What does it truly mean to invest in something? To give it money, time or energy? Investing typically means that the return is greater than the initial cost, whatever it may be.
On that note, is it safe to look at our health as a point of investment? The answer is absolutely.
Investing into your health now will obviously benefit you in the future, and unless you have been living under a rock, that certainly is not news.
Investing in your health is less like buying into the stock market, and more like buying a home. If you do regular maintenance on the house, it will not fall to shambles.
Think of it this way: if you put some decent renovations into the house, it increases the value. Putting in incremental improvements over the life of your home will help you end up with an asset that will likely draw you some profit. The more you put in, the more you will get out.
Your health, body and mind, is much the same. Let’s not get the term ‘renovation’ mixed up though - we aren’t talking quick fixes or plastic surgery.
So let’s come at it from the standpoint of food alone, there are many things to consider. It is an unfortunate truth that eating heathy often costs more. So if you are truly putting your money where your mouth is, you want to do so intelligently.
Here is some wisdom. Consider the source of the food you put into your body, from its initial conception to its delivery to the store. What happens to the food that makes it to your fridge?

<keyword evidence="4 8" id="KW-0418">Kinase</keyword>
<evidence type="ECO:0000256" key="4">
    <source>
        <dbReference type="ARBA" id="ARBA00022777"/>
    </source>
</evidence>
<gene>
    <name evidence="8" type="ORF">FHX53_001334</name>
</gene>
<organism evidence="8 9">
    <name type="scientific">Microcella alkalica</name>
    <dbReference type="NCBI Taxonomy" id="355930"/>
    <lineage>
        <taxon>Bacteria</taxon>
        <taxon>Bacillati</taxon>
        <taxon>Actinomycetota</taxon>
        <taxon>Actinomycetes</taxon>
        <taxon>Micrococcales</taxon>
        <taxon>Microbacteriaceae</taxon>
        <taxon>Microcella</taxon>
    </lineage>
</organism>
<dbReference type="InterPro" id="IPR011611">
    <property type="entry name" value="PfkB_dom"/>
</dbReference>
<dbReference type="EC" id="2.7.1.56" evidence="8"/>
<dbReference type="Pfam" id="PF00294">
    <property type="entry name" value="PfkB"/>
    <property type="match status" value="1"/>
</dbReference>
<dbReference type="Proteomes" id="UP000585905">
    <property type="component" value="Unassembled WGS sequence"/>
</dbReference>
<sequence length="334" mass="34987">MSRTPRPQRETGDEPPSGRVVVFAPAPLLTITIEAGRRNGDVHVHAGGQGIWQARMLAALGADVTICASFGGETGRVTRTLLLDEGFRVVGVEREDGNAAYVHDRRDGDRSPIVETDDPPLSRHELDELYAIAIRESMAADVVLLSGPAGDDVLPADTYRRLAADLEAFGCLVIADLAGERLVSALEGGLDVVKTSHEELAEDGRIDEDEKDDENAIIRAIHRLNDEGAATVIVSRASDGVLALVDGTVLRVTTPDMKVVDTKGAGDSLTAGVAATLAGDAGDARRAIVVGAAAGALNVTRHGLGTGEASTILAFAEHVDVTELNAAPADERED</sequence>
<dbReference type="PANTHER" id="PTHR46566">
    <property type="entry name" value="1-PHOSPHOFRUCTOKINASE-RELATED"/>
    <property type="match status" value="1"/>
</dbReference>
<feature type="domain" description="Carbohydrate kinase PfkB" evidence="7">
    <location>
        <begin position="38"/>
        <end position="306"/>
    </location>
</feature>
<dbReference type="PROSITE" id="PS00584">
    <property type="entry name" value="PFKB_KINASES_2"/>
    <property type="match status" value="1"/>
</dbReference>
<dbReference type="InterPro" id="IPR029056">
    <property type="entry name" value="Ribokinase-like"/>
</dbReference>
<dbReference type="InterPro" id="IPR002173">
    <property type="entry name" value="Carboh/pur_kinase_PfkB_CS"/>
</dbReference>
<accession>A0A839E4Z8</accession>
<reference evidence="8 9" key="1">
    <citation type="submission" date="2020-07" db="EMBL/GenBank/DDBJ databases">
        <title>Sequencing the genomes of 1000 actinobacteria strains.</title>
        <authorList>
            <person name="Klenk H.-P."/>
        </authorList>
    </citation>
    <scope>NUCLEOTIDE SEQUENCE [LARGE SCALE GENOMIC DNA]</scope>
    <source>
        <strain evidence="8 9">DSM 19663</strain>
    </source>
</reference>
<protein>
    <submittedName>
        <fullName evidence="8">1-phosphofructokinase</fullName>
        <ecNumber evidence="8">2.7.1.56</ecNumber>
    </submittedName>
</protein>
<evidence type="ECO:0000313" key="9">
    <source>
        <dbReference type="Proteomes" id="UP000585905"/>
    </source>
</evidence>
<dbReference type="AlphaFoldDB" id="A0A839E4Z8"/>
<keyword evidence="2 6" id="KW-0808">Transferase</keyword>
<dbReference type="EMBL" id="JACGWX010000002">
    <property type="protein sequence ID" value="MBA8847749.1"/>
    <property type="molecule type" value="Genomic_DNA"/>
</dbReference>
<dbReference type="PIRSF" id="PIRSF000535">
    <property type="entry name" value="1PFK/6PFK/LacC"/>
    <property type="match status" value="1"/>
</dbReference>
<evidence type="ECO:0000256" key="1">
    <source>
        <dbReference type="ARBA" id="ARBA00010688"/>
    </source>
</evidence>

Consider an orange, and pretend it is December. Chances are that orange was grown in some warm state far south. It had to be trucked up to your grocery store for you to buy. Already, it has spent some time in transit, so the freshness window is narrowed and nutrients are lost.
So right away it is safe to consider that local foods are a smart choice.
What about optimal nutrition? Buying local foods are great, but if you want to get the best value, you reach for something that fills many needs.
Nutrient dense foods with high amino acid complexes are great for filling many nutritional needs, as long as those nutrients are accessible. Some foods are nutrient dense but a challenge for the body to break down. Or, they deliver nutrients in a way that the body has difficulties recognizing. We call the ease of this nutrient extraction ‘bioavailability’.
Local, bioavailable foods are the best for investing in your health. Guess what hemp is? It is very bioavailable, and local grown if you have a good source! Hemp thrives in Alberta, and offers up bioavailable proteins and omega fatty acids amongst a host of other good stuff.
If you are investing in your health, and you truly value the richness that a healthy life has to offer, hemp is a must.